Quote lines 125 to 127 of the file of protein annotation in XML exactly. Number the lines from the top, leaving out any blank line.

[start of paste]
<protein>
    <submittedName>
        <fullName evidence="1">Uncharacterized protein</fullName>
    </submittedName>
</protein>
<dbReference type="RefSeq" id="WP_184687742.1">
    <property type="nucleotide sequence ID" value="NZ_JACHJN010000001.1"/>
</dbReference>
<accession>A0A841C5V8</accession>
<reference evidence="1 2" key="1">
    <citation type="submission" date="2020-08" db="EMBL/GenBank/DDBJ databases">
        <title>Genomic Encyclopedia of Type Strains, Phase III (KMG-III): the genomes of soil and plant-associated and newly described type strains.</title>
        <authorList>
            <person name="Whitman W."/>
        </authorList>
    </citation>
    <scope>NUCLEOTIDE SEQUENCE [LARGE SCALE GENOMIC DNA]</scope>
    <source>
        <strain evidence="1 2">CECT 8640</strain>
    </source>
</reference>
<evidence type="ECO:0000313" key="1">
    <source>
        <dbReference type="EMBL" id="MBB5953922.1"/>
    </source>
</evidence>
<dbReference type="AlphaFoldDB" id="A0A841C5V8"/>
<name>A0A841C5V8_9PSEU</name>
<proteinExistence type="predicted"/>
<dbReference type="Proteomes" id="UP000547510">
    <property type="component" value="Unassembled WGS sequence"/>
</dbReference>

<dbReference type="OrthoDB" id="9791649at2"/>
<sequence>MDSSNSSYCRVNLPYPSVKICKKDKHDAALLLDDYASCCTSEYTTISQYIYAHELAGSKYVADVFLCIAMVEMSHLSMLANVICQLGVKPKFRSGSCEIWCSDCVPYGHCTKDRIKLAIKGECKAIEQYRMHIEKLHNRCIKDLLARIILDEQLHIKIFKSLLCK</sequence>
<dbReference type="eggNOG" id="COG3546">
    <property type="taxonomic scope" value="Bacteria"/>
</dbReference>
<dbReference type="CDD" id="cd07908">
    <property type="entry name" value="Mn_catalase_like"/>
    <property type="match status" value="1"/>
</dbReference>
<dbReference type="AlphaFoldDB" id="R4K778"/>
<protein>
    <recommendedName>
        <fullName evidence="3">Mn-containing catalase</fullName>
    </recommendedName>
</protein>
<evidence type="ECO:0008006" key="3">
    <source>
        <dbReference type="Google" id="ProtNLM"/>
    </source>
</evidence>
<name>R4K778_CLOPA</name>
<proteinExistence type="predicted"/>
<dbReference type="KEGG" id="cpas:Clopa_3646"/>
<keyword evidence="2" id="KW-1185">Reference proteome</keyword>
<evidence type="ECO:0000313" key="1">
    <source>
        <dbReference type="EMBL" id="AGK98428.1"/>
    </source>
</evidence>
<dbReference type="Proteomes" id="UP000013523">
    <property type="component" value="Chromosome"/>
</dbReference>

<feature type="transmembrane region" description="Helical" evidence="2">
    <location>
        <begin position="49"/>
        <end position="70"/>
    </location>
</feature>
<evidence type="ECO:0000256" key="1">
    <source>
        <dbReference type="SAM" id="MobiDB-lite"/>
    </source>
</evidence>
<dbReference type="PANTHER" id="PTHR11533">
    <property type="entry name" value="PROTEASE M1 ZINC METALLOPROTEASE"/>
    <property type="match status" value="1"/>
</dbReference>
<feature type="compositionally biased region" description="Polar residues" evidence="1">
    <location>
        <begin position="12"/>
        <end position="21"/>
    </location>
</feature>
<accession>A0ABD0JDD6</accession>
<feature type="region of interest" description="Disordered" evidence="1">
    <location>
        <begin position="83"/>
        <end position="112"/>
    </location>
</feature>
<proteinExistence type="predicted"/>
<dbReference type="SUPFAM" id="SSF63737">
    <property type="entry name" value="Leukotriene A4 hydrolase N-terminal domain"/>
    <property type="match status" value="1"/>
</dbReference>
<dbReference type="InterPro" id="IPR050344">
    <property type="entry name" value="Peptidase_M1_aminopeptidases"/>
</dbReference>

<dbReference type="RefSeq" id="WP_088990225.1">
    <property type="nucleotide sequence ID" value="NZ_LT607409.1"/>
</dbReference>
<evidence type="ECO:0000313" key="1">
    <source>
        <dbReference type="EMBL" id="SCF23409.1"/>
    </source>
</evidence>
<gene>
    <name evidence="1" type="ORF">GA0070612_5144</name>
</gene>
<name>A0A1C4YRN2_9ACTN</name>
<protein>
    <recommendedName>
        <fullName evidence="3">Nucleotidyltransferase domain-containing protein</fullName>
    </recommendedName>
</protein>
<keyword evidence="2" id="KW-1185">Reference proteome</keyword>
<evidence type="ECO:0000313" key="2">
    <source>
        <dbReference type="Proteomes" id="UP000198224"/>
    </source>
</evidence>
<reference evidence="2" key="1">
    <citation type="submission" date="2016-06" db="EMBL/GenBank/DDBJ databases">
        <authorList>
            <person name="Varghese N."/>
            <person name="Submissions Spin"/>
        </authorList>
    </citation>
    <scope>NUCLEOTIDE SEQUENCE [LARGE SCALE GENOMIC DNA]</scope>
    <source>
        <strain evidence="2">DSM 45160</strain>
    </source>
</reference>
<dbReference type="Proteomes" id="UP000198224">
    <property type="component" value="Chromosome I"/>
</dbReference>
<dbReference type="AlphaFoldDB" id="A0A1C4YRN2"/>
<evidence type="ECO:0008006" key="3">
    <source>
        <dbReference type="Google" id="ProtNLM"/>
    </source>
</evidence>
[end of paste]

    <citation type="submission" date="2016-06" db="EMBL/GenBank/DDBJ databases">
        <authorList>
            <person name="Varghese N."/>